As I mentioned in the previous post, one other Tulsa residence, the Jones House, was featured in Arts & Architecture. Robert Lawton Jones designed the house, which was featured in the July 1960 issue of A & A, as his personal residence in 1959. Jones was the 'Jones' in the Tulsa architectural firm Murray Jones Murray that designed many of Tulsa's iconic mid-century buildings such as the Tulsa International Airport, the Civic Center (as well as the unbuilt Civic Center), Central Park Apartments (7th & Frisco), First Place Tower, and were the associate architects on the Edward Durrell Stone-designed Assembly Center (convention center).
In addition to being featured in A & A, the German publications of Bauen + Wohnen (Jan. 1961) and Schoner Wohnen (Sept. 1963) also featured the 2800 square foot house. According to the Tulsa Preservation Commission, the Jones House was the first International Style residence built in Oklahoma (anyone know of the second?), which makes sense because Jones studied under Mies van der Rohe while attending graduate school at the Illinois Institute of Technology. The TPC also states that other than Goff's Bavinger House, the Jones House is the most recognized Oklahoma residence built in the last 50 years. Personally, I much prefer the Jones House. The house's listing in the National Register of Historic Places confirms the house's importance in a few ways. First, the house's listing is not part of a historic district, but is individually listed. Secondly, the house was listed in 2001 when it was only 42 years old. This is significant because generally, properties less than 50 years are not considered eligible for listing in the register. There are a few exceptions, one of them being, "a property achieving significance within the past 50 years if it is of exceptional importance" (from the SHPO's NR criteria). So there you have it, the Jones House is of exceptional importance. Here are some of the scanned pages from the various magazines.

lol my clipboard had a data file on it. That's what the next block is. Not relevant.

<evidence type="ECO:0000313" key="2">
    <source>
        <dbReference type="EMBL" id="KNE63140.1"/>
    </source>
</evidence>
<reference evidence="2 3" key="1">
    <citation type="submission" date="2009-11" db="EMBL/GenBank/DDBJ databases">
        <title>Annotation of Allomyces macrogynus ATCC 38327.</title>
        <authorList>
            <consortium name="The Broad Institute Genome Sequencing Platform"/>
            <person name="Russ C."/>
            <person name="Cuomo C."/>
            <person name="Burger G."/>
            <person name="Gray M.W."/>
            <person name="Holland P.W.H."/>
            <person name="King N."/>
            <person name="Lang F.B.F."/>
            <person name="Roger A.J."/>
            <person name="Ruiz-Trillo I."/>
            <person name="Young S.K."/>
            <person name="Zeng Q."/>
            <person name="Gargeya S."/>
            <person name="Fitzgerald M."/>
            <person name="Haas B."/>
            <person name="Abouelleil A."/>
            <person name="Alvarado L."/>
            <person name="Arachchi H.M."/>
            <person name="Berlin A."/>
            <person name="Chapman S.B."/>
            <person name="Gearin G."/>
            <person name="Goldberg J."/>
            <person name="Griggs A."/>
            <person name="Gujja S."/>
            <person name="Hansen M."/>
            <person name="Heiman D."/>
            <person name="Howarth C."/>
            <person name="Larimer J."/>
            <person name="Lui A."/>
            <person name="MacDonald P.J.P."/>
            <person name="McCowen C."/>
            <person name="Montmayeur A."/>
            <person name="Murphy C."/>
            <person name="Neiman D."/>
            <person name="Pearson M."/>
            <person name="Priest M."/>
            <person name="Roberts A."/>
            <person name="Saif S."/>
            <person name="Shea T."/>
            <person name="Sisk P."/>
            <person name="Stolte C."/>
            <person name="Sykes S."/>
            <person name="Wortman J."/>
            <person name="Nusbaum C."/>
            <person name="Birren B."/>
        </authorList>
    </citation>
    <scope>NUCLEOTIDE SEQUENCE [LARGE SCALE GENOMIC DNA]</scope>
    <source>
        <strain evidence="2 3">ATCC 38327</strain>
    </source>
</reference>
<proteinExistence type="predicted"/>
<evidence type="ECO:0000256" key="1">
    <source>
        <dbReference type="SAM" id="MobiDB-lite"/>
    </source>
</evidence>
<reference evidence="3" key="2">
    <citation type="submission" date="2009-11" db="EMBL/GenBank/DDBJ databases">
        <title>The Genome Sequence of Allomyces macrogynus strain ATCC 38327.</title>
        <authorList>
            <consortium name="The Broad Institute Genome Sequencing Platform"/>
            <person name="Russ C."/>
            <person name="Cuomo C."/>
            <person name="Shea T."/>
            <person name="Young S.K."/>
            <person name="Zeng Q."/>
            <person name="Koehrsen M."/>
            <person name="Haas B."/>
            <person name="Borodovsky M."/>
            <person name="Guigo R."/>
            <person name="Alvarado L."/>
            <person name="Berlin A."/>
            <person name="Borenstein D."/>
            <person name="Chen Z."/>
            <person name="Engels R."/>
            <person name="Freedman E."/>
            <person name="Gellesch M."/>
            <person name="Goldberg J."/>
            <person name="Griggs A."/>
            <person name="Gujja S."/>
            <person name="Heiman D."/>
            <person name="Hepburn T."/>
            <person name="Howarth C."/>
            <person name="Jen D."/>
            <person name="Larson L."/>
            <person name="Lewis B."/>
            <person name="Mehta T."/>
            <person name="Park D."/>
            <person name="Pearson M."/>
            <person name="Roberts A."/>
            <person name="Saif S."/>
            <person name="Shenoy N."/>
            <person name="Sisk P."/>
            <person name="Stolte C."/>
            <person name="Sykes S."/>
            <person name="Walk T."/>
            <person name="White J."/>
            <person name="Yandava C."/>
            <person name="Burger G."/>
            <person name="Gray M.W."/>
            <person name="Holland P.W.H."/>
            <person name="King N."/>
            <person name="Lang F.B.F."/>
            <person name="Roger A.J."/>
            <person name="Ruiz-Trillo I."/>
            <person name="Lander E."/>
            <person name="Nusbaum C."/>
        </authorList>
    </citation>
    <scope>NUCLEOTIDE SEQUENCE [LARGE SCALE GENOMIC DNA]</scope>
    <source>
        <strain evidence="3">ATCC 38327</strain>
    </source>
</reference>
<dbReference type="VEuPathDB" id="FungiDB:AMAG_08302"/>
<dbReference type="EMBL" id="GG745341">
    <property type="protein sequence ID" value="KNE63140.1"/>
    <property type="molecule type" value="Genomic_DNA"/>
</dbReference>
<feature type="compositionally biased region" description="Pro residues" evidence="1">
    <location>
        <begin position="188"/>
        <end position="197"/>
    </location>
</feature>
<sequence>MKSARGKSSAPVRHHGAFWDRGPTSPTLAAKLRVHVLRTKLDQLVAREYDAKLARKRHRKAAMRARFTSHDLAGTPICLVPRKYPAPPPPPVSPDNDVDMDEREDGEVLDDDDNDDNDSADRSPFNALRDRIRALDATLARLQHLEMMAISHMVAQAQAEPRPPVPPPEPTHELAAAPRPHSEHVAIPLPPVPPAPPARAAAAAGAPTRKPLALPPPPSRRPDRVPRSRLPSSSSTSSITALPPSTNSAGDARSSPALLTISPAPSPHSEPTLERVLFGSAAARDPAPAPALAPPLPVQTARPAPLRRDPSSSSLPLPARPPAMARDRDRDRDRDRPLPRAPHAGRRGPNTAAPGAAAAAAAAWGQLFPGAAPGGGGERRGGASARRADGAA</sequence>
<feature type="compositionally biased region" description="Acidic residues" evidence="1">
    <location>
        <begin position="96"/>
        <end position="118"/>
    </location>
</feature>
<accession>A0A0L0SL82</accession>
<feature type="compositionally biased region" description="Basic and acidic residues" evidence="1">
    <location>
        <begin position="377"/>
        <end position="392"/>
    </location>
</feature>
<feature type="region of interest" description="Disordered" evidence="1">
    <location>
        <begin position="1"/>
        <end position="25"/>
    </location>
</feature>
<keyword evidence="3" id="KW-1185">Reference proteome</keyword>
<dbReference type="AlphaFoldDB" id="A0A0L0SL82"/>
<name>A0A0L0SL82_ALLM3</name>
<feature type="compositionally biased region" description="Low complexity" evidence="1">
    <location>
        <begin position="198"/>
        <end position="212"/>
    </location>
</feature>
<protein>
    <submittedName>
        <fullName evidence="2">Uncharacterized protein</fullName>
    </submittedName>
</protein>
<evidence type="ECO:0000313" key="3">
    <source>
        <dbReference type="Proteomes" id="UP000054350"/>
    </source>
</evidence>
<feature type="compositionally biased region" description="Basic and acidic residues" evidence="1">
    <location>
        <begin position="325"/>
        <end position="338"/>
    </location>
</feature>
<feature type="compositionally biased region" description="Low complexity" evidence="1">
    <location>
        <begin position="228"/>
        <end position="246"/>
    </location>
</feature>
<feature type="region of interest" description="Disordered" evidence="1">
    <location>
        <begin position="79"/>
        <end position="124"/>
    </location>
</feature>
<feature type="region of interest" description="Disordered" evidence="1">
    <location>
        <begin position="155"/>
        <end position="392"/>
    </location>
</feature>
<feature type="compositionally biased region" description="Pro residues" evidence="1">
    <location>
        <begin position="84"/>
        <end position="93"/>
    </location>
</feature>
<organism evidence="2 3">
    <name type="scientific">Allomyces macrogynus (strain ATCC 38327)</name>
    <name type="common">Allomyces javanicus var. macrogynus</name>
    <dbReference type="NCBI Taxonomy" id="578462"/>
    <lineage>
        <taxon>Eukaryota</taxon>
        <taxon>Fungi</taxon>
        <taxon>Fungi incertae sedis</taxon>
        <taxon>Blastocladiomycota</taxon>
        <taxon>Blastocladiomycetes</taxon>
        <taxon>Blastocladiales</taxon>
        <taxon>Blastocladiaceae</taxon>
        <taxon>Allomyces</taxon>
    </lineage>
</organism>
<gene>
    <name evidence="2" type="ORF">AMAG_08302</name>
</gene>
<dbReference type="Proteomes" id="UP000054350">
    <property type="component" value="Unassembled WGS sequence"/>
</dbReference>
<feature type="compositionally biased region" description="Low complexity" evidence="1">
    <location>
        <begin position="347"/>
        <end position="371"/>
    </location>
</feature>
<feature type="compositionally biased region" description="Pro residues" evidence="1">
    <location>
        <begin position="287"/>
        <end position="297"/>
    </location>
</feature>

Friday, February 27, 2009
Wednesday, February 18, 2009
Going through the newly acquired Arts & Architecture, I came across a vacation house that Frederick Vance Kershner designed for himself located somewhere near Keystone Lake that was featured in the April 1953 issue. I knew that the Jones House was featured in A&A (more on that later), but I had no idea anything else from Oklahoma was featured, so this was a nice surprise. I had seen photos of the house in a couple of different places, John Brooks Walton's Many More Historic Tulsa Homes and an exhibit brochure from Philbrook that featured the house, but had not been able to find out much more about the house. Sadly, the magazine did not provide much more information.
First, a little background on Frederick Vance Kershner; he was born in 1904 in McCurtain, Oklahoma (then Indian Territory), he attended Oklahoma A & M (Oklahoma State) and graduated in 1926 at which time he attended the Ecole des Beaux Arts in Fountainebleau, France. After returning from France, Kershner worked for Arthur Atkinson where he, along with Joseph Koberling, would help design the Oklahoma Natural Gas Building. He next joined John Duncan Forsyth's firm and worked on the Marland Mansion in Ponca City. In 1928, he briefly joined Stanley Simmons and Horace Peaslee in Washington, D.C. Returning to Tulsa, Kershner joined the firm of Smith & Senter, where he would help design the Tulsa Fire Alarm Building, Tulsa Municipal Airport Building (demolished), and the Union Bus Depot (demolished). In 1935, the briefly worked for Donald McCormick before starting his own firm. Additionally, Kershner designed the Burtner Fleeger Residence at 2424 E. 29th St. and the Sanditen Residence at 1702 E. 37th St. (one of my favorite houses, located on the corner of 37th & Utica).
Here is the text from the article:
"The site is a 540-acre tract of land overlooking the Arkansas River Valley, in Oklahoma, and the cabin, placed on the highest point, has a sweeping view of the valley. The problem of maintaining a vacation house, which is closed nine months of the year, has determined the materials. The outer shell is three walls of 16-inch thick untrimmed sandstone from the site, with projecting cage of cemesto sheets set on stilts. Insects make unscreened living areas uninhabitable in vacation season, so the porch is designed as part of the house, on the same four-foot module. Glass doors opening living area to porch move on a barn door track. The stone shell, with raised living quarters, is used here because the vacation house is easily victimized by brush fires in the fall. Two upper floors of minimum area have been preferred to a larger partitioned one."